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Second Edition Cycling News, Thursday, May 19, 2011

Date published:
May 19, 2011, 1:00 BST
  • Schleck surprised by second place on Sierra Road

    Andy Schleck (Leopard Trek) looking calm and collected on today's tough final climb.
    Article published:
    May 19, 2011, 7:49 BST
    By:
    Kirsten Frattini

    Voigt: In the end it was survival of the fittest

    Leopard Trek's Andy Schleck surprised himself on the climb up to the mountaintop finish on Sierra Road, finishing second place to stage winner RadioShack's Chris Horner in stage four of the Amgen Tour of California. The Luxembourg native came into the race with unknown form having taken time of the bike following the spring Classics.

    "This is my first race back and I really didn't know where I would sit," Schleck told Cyclingnews. "I knew that I was not lazy and that I was working hard. On the bottom when Chris and Levi [Leipheimer] went, I was a little bit in the red zone. I wouldn't say that I took it easy but I went a little slower and went in the group behind."

    Horner won the stage by 1:15 minutes ahead of Schleck, who came to the line with Rory Sutherland (UnitedHealthcare) in second and Levi Leipheimer (RadioShack) in third. Schleck took a break following a strong early season at the spring Classics. He admitted that he was using the Amgen Tour of California as a tune up for the Tour de France in July, leaving the overall classification to his teammate Linus Gerdemann.

    "Linus was just a little bit behind the group and I thought that he could catch up to us, but, in the end they didn't," he added. "The last kilometre I tried everything I had. I was surprised by second place. I feel confident for Mt Baldy."

    Teammate Jens Voigt offered Schleck and Gerdemann ample support during stage four's 131.6km route that began in Livermore and ended in San Jose atop Sierra Road. "The stage today was very hard and very demanding," Voigt said.

    "It was up and down and there weren't many...

  • Berlin one-day race announces high-class field

    Erik Zabel was on hand to watch his son Rick race.
    Article published:
    May 19, 2011, 9:46 BST
    By:
    Cycling News

    Skoda Velothon attracts six WorldTour teams

    The Skoda Velothon Berlin Pro Race, taking place on May 22 and organised by Erik Zabel, has announced a solid field for the event, including Fabian Cancellara (Leopard Trek). In its first edition, the Pro Race has attracted six WorldTour teams and a number of great names of the international peloton. On top of Cancellara, his teammates Stuart O'Grady and Joost Posthuma, John Degenkolb (HTC), Marcel Kittel (Skil-Shimano), Greg van Avermaet (BMC), Stijn Devolder (Vacansoleil), Heinrich Haussler (Garmin-Cervélo) and André Greipel (Omega Pharma-Lotto) are also planned to take the start.

    The UCI Cat. 1.1 event, which is hoped to receive WorldTour status by 2013, will be raced over 182 kilometres and includes a finishing circuit in and around downtown Berlin's Tiergarten park.

    Zabel, who is putting in great efforts to make the race revive the deteriorating German cycling scene, was happy to line up such a powerful field. "Very successful and well-known cyclists like Cancellara, O'Grady, Posthuma and Haussler are on top of the start list next to young talents like Kittel and Degenkolb. This shows the high importance of the race," he said.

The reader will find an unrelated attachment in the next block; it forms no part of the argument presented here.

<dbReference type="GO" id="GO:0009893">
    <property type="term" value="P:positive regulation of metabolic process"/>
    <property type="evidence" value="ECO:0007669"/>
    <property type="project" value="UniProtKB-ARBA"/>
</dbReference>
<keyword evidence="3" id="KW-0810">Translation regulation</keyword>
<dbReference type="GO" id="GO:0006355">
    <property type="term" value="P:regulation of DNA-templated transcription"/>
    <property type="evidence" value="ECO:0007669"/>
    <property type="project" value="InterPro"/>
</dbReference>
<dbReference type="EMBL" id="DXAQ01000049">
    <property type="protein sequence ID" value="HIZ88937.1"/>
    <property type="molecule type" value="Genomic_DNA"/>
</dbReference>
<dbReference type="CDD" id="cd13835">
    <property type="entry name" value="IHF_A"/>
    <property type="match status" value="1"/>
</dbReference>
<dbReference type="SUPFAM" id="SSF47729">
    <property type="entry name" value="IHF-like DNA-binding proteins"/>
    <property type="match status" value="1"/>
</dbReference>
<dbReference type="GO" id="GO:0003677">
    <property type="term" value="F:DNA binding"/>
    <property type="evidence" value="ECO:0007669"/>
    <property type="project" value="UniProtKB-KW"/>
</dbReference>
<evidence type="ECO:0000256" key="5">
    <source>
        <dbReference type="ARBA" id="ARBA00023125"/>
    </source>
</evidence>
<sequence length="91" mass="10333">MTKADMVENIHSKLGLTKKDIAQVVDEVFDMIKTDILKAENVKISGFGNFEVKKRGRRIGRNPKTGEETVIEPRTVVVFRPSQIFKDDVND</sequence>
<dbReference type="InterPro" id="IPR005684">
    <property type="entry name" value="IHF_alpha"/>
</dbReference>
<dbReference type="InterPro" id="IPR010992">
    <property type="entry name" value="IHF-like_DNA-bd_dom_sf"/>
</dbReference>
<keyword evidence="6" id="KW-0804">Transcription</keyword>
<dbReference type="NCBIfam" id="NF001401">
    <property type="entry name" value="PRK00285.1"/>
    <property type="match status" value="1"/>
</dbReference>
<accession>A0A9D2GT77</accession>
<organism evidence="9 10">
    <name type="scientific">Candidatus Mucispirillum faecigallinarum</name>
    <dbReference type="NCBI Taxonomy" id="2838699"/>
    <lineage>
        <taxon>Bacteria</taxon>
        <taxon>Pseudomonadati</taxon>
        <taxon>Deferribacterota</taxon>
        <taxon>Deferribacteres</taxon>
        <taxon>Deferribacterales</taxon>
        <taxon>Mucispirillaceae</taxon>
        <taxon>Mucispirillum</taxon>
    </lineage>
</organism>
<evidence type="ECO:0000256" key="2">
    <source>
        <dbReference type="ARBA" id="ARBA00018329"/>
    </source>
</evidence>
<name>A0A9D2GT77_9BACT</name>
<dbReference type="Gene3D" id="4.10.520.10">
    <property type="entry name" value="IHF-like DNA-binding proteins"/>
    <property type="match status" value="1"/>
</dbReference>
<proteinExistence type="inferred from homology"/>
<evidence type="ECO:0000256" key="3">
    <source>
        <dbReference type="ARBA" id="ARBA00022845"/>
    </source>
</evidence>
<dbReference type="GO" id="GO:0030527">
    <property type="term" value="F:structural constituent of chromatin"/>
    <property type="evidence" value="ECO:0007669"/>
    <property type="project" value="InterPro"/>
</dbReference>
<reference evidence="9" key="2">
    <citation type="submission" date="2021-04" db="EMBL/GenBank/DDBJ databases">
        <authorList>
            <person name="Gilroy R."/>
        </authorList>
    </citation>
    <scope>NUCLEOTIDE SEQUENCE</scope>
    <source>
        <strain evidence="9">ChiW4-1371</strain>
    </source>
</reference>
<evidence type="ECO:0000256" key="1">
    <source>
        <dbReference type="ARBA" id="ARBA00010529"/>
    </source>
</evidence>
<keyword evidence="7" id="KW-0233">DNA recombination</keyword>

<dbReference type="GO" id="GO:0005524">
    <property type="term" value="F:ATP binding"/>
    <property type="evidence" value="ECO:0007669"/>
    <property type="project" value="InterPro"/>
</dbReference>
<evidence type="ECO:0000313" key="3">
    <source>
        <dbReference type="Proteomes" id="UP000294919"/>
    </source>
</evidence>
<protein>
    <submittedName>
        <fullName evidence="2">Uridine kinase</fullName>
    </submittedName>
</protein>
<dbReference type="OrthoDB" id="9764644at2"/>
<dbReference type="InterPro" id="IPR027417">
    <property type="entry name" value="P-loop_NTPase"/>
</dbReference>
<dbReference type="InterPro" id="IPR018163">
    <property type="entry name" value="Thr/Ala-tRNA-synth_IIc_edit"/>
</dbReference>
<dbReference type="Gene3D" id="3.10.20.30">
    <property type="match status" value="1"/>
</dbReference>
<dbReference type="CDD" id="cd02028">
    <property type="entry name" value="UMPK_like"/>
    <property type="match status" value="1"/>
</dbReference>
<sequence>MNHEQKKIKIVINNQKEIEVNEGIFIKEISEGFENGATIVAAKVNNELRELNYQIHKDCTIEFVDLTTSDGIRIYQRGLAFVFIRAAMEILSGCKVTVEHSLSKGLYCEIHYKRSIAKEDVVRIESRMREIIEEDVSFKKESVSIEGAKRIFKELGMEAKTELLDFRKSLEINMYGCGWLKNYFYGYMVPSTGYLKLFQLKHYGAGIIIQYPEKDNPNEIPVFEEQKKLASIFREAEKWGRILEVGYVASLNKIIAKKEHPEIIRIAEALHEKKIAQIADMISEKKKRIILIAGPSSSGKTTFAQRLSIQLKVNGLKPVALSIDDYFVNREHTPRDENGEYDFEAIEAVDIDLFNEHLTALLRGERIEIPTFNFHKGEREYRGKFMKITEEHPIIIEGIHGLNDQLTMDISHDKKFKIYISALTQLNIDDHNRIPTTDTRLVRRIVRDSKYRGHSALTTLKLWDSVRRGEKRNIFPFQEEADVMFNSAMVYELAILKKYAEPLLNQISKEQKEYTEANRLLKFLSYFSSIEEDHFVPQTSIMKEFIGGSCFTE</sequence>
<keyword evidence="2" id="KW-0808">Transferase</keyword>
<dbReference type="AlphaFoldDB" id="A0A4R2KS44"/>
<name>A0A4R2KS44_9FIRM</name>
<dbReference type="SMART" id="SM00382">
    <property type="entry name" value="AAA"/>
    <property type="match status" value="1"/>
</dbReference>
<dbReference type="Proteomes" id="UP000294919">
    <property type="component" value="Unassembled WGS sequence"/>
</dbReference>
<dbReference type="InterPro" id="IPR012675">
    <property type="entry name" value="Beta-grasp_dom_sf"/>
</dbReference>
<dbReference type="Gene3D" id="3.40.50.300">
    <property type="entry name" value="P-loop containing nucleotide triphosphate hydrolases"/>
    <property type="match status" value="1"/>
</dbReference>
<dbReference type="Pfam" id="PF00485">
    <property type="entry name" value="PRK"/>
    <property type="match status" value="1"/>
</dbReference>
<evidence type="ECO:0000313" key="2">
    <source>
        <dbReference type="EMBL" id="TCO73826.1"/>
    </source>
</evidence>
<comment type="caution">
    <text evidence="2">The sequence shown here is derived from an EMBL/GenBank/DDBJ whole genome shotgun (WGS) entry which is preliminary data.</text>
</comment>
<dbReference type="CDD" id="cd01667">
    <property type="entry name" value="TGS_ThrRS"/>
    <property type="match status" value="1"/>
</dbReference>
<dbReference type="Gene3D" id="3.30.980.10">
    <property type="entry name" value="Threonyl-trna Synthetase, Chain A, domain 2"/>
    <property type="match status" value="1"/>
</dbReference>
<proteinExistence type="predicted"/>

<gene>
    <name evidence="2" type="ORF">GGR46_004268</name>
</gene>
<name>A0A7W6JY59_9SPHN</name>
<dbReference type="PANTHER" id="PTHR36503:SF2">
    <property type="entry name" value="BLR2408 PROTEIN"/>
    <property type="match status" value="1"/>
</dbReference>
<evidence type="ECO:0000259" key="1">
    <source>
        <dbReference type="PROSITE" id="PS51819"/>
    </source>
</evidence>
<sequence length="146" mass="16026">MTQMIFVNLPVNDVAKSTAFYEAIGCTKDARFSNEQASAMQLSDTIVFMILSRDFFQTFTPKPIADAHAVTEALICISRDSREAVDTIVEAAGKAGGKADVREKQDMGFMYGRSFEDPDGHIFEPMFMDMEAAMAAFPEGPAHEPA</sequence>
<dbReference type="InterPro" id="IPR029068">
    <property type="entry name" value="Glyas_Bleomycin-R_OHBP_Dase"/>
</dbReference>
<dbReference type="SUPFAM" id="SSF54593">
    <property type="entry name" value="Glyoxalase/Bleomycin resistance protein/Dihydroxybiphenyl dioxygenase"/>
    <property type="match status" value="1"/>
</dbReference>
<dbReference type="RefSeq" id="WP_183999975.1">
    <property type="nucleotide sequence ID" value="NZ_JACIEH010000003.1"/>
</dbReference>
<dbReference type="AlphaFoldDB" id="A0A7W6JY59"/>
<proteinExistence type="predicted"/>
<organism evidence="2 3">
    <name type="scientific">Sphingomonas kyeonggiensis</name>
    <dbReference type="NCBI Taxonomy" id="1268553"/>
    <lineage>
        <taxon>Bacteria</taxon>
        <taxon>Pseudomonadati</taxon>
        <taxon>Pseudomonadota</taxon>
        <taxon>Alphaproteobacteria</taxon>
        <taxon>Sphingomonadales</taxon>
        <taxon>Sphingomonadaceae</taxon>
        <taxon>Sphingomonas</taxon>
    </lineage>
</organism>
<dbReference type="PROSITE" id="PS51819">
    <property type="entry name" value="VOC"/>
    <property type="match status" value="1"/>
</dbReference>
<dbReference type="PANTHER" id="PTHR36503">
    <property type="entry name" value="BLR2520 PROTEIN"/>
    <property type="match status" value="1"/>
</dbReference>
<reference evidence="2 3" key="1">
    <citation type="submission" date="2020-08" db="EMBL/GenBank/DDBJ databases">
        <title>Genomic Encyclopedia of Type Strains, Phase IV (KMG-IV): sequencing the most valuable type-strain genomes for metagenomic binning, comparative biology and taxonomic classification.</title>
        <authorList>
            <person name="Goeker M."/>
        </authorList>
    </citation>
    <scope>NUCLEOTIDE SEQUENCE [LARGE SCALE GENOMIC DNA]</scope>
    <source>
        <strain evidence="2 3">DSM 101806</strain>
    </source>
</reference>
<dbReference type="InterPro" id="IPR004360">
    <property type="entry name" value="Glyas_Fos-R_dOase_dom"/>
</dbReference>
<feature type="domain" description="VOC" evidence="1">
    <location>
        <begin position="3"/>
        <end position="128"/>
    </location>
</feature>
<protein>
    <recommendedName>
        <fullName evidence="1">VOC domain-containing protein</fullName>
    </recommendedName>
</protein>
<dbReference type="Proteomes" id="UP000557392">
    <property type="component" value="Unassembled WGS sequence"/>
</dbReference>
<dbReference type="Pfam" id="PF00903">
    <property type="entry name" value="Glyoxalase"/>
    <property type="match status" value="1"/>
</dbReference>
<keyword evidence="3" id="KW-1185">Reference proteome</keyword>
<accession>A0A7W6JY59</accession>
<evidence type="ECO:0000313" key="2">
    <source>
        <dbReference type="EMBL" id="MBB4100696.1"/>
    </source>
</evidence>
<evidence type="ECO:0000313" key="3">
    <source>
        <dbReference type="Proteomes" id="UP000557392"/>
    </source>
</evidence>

The ProTeams at the start will be BMC Racing, Leopard Trek, Garmin-Cervelo, HTC-Highroad, Omega Pharma-Lotto and Vacansoleil. Three Pro Continental Teams will be represented with CCC Polsat Polkowice, Skil-Shimano and Netapp. Continental teams include Ac Sparta Praha, Bkcp - Powerplus, Adria Mobil, Lkt Team Brandenburg, Atlas Personal, Nutrixxion Sparkasse, Champion-System, Eddy Merckx-Indeland, Heizomat, Team NSP and Tt Raikon Argon 18. The filed will be rounded out by two national teams, Germany U23 and Russia.

  • Swift looking for more sprints in Tour of California

    Ben Swift (Sky) happy with his first place finish as well as taking the leader jersey.
    Article published:
    May 19, 2011, 10:10 BST
    By:
    Jen See

    Sky loses two riders on Mount Hamilton

    After Wednesday's hard stage between Livermore and San Jose in the Tour of California, Ben Swift is looking forward to more sprint stages. The British sprinter, who wore the first leader's jersey of this year's Tour of California, finished in the grupetto, while up ahead, Chris Horner (RadioShack) celebrated the stage victory and took over the race lead.

    Though today was not a day for the sprinters at Team Sky, the team can count their visit to California a success. After Swift won the opening stage and took the leader's jersey, the team followed up with a second stage win the following day. Greg Henderson sprinted to victory in Modesto and took the jersey from his team-mate Swift.

    “We’ve had two stage wins out of three, so we can’t really ask for much more,” Swift told Cyclingnews at the finish on Sierra Rd. “Yesterday we had a bit of a problem with myself at the finish, but Hendy pulled it off perfectly.” RadioShack kept the race under pressure over the stage's four climbs, which made it a tough day for the sprinters. Racing to make the time cut often sounds considerably easier than it is. “I was hurting all day today. I didn’t feel too good on the bike. But it was a good racing circuit,” said Swift.

    Looking ahead, Swift may have another chance to show his speed on Thursday, though the lengthy course and the tactical choices of the general classification teams may rule out a sprint finish. “It’ll be interesting. It depends on what happened on GC today. I don’t know what is happening, because I only just got in, but it could potentially be a breakaway. Some teams still have not got stage wins yet,” Swift explained.

    Much depends on how the RadioShack team of the new...

  • Cofidis prepares for Tour de France in training camp

    David Moncoutie (Cofidis) resplendant in the mountains jersey.
    Article published:
    May 19, 2011, 11:58 BST
    By:
    Cycling News

    French squad announces long list of 13 riders

    Ten riders from Cofidis are currently working out at a pre-Tour de France training camp in Risoul in the French Alps. Mickaël Buffaz, Leonardo Duque, Samuel Dumoulin, Julien El Farès, Tony Gallopin, David Moncoutié, Damien Monier, Rein Taaramae, Tristan Valentin and Nicolas Vogondy are all included in the long list of 13 riders possibly up for the line-up of nine at the Tour.

    Rémi Cusin, Romain Zingle and Aleksejs Saramontins, absent from the training camp, could also make the team's squad for July, team manager Eric Boyer told L'Equipe. "The final line-up will be decided after the Dauphiné (June 5-12) at the latest," he said.